A group of four Sikhs scheduled to make a presentation at Quebec's national assembly Tuesday morning were denied entry to the legislature because they refused to remove their kirpans.
The representatives of the World Sikh Organization were scheduled to address the legislative committee looking at Bill 94, the proposed law on the reasonable accommodation of the religious and cultural practices of minorities in the Quebec civil service and society in general.
The four, who travelled to Quebec City from Toronto, Ottawa and Montreal, said they called national assembly security Monday to ask if their religious ceremonial daggers would present a problem.
After receiving conflicting responses, the men said they decided to come anyway.
When they arrived, security guards offered them the option to put the kirpan in a safe place, but they refused and were denied entry.
"This decision was taken by the security services, solely for security reasons," said Parti Québécois assembly member Bernard Drainville, the chair of the committee on reasonable accommodation.
If Ottawa allows them, why not Quebec?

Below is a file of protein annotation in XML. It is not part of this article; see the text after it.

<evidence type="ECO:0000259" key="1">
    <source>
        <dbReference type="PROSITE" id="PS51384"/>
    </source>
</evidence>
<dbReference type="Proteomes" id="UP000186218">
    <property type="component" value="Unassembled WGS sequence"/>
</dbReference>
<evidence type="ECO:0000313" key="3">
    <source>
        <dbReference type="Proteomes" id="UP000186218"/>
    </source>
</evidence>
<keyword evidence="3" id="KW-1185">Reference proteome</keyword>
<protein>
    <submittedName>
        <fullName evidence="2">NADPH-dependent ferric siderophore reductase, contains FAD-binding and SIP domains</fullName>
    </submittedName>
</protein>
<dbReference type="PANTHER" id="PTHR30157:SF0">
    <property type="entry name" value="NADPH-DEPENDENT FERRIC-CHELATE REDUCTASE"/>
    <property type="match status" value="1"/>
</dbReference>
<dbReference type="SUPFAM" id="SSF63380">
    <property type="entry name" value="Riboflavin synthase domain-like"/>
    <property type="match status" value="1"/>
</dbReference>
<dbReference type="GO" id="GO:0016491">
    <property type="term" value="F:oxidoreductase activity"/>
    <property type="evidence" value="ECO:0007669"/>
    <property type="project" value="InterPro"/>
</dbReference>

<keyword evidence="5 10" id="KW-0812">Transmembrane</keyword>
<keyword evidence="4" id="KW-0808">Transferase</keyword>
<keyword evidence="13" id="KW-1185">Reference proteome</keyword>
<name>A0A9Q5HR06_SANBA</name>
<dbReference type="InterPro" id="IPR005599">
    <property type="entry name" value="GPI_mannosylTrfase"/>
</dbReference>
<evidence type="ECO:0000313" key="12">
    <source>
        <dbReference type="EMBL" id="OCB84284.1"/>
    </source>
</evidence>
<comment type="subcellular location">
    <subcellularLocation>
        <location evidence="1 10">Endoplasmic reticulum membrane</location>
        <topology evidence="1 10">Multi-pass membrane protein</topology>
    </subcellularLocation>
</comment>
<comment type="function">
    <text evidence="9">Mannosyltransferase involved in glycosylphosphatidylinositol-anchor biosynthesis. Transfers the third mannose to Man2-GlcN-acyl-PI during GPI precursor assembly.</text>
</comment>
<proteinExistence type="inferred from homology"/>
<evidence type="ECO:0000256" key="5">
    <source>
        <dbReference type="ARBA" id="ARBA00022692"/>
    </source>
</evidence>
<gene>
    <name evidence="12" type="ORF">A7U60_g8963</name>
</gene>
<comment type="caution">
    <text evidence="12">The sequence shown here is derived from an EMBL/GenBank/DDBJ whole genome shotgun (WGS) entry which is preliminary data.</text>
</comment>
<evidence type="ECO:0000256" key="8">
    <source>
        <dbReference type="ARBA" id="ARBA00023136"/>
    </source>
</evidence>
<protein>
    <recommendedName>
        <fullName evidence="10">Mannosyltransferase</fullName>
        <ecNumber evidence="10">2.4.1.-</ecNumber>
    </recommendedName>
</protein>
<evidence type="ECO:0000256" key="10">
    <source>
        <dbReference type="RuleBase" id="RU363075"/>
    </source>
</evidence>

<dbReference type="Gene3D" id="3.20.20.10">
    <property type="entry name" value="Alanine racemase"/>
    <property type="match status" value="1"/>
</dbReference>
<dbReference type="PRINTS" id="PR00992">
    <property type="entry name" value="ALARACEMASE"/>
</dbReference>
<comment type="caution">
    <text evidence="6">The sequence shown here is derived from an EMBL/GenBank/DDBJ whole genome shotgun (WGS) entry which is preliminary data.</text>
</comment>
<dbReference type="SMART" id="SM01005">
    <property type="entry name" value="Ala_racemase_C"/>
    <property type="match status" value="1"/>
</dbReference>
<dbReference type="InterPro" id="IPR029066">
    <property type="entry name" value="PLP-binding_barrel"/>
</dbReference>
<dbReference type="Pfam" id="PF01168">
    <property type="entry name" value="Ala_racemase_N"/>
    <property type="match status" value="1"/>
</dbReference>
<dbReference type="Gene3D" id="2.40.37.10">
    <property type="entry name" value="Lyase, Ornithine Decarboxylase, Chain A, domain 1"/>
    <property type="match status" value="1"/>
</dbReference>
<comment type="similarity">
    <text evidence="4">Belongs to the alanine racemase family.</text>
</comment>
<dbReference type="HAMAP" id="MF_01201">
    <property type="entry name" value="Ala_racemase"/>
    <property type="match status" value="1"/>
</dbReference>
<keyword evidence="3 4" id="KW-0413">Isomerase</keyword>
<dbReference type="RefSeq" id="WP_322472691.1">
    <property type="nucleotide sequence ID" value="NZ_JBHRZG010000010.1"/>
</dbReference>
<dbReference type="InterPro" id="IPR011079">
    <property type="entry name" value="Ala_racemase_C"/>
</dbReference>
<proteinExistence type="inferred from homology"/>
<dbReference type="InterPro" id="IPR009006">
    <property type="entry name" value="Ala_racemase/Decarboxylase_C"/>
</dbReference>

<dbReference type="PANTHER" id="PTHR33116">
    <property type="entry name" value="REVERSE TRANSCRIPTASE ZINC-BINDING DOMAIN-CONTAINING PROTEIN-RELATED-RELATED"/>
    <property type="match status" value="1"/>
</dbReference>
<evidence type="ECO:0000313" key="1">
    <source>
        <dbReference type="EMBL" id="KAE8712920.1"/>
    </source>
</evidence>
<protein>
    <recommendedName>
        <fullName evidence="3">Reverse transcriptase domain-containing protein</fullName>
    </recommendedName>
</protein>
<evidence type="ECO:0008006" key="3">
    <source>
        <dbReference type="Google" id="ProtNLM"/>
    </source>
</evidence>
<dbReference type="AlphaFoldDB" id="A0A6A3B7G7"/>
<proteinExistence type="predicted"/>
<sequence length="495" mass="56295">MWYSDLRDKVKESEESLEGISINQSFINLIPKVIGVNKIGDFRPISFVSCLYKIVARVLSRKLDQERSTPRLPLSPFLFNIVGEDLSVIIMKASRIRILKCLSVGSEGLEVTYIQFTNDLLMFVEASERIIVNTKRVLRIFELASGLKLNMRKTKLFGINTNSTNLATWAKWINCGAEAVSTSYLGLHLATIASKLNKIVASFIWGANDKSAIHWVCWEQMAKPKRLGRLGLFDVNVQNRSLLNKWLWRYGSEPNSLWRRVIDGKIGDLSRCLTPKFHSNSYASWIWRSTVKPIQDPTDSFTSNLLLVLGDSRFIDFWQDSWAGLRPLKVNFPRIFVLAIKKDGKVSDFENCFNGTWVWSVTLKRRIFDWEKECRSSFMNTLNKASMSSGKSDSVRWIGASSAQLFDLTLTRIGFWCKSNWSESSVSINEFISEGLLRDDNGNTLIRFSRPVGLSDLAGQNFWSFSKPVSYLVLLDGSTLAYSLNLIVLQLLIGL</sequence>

Both the Canadian Parliament in Ottawa and the Supreme Court of Canada allow kirpans.
One member of the group, Balpreet Singh, said he thinks it's a shame that the federal Parliament makes accommodations for Sikhs wearing the kirpan, but Quebec's national assembly does not.
"Unfortunately, we weren't allowed to enter because we wear the kirpan, which is a bit ironic because we were here to speak upon the issue of accommodation and we weren't accommodated," said Singh.
Quebec Minister of Immigration and Cultural Communities Kathleen Weil said the rule was established by security officials at the national assembly.
"[The national assembly] is an independent institution, there are different directives, courthouses can also establish those kinds of rules, airports, different parliaments," said Weil.
Not the first time
This is not the first incident involving kirpans at Quebec's national assembly.
A year ago, a group of 20 Sikhs were invited to the legislature by a Liberal MNA. Only the leader of the group was allowed to keep the smaller of his two kirpans, and he was escorted by heavy security.
Parti Québécois MNA Louise Beaudoin said she agrees with the decision made Tuesday to bar Sikhs from entering with kirpans.
"It may be a religious choice, but maybe it's not a choice that everybody should accept everywhere," said Beaudoin.
The security department at the assembly said it considers the kirpan a weapon, and will continue to ban them unless given specific orders from Quebec politicians to the contrary.